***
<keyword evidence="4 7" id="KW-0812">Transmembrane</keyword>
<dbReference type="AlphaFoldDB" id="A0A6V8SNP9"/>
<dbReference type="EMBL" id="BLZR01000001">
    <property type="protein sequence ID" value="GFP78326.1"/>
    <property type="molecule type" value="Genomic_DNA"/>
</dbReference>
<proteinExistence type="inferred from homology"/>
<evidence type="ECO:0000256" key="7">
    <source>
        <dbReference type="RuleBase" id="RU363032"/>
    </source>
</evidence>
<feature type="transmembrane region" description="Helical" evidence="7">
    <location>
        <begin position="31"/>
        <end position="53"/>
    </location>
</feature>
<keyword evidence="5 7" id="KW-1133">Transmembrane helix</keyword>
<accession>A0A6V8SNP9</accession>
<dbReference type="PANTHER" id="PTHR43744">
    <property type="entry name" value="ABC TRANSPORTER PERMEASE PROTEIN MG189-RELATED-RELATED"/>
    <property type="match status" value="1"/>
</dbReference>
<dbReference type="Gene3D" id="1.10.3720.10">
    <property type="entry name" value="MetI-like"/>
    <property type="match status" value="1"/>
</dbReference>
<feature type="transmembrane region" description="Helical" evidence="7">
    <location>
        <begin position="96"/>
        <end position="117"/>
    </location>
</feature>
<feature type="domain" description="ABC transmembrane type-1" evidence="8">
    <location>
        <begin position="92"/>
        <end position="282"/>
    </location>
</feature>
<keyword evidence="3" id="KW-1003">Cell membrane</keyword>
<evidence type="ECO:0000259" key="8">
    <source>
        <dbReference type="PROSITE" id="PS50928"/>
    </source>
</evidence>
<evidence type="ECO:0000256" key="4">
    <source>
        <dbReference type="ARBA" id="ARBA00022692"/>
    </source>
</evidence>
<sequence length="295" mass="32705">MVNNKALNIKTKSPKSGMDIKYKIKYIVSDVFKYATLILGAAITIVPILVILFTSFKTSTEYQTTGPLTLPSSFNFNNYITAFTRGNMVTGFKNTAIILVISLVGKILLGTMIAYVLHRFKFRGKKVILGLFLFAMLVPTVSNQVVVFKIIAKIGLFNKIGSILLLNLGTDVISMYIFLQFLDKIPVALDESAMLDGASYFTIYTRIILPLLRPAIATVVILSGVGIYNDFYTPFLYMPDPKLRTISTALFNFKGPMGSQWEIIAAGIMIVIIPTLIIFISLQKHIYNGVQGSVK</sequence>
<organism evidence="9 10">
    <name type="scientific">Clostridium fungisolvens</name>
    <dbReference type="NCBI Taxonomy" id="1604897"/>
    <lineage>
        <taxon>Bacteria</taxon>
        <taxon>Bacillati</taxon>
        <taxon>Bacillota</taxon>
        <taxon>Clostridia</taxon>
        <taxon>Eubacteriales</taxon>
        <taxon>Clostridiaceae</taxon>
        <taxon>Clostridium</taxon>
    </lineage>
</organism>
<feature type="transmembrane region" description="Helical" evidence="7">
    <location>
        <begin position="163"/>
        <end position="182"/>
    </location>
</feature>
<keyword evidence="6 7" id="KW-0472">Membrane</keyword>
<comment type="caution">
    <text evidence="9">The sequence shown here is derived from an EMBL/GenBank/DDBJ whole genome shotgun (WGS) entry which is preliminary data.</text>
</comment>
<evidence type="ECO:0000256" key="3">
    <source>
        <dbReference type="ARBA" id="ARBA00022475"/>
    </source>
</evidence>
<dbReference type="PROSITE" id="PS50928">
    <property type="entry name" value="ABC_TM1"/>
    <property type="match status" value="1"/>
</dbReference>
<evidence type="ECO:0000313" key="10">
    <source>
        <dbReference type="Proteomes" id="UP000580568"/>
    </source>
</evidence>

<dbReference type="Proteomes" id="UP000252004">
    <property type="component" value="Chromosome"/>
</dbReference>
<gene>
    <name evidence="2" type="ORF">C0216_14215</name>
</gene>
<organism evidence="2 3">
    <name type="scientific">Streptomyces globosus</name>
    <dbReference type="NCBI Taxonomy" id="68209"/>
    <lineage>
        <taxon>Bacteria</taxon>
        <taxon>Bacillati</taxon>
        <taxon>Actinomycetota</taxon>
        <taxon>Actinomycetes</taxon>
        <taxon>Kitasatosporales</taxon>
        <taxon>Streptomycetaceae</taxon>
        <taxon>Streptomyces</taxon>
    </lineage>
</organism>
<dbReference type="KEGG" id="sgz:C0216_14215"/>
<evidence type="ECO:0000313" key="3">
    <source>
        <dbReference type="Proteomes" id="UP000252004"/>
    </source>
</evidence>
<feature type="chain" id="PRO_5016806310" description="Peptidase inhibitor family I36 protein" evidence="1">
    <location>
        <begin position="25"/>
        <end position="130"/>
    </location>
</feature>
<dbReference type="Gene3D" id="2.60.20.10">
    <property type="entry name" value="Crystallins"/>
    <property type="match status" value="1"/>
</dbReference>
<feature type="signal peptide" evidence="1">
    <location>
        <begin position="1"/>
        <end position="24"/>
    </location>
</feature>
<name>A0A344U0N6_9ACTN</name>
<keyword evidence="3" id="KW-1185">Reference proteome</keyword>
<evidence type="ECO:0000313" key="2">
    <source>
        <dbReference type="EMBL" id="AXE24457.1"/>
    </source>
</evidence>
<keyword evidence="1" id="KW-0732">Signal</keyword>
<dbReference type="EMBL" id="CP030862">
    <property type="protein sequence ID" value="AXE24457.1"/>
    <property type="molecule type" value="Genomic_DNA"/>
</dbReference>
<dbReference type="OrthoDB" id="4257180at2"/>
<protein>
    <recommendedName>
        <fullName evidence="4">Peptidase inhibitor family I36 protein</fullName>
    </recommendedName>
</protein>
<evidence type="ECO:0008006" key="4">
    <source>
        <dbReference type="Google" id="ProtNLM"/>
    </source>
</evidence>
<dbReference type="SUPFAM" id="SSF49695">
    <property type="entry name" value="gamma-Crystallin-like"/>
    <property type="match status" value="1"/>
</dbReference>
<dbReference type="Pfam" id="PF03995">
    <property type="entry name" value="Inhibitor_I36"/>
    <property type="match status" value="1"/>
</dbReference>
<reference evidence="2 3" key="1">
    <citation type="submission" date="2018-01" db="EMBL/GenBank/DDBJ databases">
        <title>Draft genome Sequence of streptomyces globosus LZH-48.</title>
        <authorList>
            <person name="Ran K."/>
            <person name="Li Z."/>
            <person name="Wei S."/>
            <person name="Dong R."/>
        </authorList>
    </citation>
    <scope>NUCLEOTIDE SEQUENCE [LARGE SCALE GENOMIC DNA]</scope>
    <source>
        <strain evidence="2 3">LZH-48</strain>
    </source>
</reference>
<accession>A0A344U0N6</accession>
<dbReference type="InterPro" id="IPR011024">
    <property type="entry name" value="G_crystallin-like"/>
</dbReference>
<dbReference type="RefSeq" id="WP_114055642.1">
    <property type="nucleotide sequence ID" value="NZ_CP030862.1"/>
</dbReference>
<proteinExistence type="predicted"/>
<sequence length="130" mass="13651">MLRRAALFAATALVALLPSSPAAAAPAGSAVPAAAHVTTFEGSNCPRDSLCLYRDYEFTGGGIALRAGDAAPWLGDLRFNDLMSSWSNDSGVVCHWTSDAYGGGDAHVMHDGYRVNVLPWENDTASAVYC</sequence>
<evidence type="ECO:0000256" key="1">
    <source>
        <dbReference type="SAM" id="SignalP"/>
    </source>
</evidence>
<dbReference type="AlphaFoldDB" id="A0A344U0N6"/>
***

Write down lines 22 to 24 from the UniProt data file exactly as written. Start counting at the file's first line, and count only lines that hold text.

    <property type="entry name" value="ABC TRANSPORTER PERMEASE PROTEIN MG189-RELATED-RELATED"/>
    <property type="match status" value="1"/>
</dbReference>